The insufficient old 'Search Author'
program was replaced in March 2008 by a new search engine.
We hope that this makes your search in DBLP more convenient.
A query is interpreted as a set of prefixes of name parts.
If you enter a few words, you get the names which include these
words as prefixes of some name parts:
|Ar b c
||Clark B. Archer
Arnold B. Calica
Arnab B. Chowdry
Armin B. Cremers
- The query and the names stored in DBLP are broken in parts.
The delimiters of this 'tokenizing' are spaces and punctuation marks.
The punctuation marks are not relevant for the matching.
"Ar-b-c." produces the same result as "Ar b c".
- The matching is NOT case-sensitive.
- The order of the query words does not matter, i.e. the queries
"Petra M A" and "M Petra A" are equivalent.
- If you end a query word with a $-sign, only exact matches of this word
are shown. Try the queries "xi li" vs. "xi$li" vs. "xi li$" vs. "xi$li$"
("xi$ li" and "xi$li" are equivalent).
- Most parts of DBLP are restricted to the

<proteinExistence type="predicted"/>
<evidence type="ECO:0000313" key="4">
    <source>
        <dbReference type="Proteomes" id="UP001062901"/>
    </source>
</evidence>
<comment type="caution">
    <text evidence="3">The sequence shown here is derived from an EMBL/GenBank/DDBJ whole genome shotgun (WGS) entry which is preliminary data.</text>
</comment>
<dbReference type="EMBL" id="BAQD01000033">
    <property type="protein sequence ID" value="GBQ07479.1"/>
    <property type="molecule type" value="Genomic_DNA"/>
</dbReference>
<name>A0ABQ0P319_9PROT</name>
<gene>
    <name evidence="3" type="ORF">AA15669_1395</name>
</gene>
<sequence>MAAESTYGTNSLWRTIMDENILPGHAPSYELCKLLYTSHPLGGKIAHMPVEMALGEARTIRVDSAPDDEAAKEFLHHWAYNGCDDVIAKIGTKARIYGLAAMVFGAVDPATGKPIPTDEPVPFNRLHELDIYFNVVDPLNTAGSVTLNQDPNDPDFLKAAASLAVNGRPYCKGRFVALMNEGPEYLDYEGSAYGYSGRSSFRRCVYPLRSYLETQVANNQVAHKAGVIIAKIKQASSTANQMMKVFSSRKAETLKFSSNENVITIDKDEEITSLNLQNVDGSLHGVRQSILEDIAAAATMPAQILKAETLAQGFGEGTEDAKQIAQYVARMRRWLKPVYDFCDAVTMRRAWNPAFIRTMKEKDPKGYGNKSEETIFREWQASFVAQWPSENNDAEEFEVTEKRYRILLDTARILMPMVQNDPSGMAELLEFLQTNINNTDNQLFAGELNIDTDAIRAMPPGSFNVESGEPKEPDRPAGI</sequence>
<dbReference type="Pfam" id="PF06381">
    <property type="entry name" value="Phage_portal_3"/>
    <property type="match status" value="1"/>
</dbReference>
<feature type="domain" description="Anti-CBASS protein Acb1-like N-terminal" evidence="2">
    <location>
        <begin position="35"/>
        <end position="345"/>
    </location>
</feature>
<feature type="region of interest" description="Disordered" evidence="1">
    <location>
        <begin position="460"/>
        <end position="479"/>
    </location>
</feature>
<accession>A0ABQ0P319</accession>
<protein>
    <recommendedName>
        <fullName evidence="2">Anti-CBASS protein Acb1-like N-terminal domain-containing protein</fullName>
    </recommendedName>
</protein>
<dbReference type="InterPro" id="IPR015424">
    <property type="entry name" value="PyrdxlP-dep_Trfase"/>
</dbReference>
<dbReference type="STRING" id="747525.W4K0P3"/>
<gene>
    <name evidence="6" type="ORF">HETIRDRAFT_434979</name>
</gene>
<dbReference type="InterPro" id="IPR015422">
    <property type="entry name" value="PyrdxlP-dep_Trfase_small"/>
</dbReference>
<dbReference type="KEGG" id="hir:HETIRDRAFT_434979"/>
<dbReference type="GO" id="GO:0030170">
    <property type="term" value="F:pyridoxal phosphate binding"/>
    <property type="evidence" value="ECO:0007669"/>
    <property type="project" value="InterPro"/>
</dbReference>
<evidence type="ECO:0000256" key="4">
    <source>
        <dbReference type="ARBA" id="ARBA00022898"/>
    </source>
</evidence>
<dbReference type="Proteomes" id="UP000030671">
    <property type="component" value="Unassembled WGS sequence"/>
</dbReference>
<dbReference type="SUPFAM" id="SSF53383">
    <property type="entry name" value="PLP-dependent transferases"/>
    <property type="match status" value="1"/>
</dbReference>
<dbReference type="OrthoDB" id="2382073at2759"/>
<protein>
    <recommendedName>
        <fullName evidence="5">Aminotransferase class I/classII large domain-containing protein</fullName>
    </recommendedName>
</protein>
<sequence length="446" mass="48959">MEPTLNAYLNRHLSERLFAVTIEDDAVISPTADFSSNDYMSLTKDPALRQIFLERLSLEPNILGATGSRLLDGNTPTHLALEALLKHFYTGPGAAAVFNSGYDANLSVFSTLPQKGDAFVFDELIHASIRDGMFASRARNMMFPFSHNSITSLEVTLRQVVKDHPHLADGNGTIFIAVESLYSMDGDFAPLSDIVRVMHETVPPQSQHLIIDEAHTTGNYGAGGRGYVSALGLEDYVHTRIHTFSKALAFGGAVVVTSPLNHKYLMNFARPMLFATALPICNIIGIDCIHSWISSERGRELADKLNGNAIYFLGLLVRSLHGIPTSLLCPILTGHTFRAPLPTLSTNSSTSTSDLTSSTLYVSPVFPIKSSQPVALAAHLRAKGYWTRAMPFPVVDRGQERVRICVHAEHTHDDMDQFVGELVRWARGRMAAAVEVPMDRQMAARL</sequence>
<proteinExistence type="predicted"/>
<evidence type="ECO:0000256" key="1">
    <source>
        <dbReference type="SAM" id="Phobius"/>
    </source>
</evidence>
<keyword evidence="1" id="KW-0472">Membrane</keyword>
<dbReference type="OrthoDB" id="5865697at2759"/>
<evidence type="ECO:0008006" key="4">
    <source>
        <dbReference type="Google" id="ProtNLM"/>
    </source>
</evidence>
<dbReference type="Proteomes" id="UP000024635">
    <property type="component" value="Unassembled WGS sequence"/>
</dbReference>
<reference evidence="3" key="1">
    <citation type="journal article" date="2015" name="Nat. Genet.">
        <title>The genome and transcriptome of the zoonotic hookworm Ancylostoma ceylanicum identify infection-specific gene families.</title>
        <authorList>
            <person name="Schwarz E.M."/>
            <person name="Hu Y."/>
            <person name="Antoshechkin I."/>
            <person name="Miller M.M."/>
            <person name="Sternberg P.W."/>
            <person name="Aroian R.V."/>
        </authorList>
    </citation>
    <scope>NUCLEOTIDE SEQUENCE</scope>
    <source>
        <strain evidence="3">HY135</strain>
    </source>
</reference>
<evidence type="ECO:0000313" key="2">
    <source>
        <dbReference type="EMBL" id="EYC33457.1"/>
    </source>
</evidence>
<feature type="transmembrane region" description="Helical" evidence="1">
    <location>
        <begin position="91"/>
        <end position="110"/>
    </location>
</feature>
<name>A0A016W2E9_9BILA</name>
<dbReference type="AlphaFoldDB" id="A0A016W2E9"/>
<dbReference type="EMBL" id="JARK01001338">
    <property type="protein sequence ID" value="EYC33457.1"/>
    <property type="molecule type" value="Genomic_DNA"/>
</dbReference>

This includes characters like ä, é, è ñ,
å ç etc. but NOT ł, č, ű, ş ...
In DBLP, we try to transliterate all person names to Latin-1.
- As long as you restrict your query to ASCII (Basic Latin in Unicode) the
search engine matches 'diacritic insensitive', i.e.
the query "moller" matches "moller", "möller", "møller",
- As soon as your query contains any diacritic mark, the
matching becomes exact. Now "René" matches "René" but not
"Rene" or "Renè".
Encoding, form method, ...:
Copyright © Fri Mar 12 17:04:53 2010
by Michael Ley (firstname.lastname@example.org)
- The preferred encoding to transmit the query is UTF-8.
As soon as the query contains a byte sequence which is illegal in UTF-8,
the incoming byte sequence is interpreted as Latin-1.
- Additionally, the search engine understands character entities
like ä for the Latin-1 characters.
- The author search accepts queries using the GET or the POST method.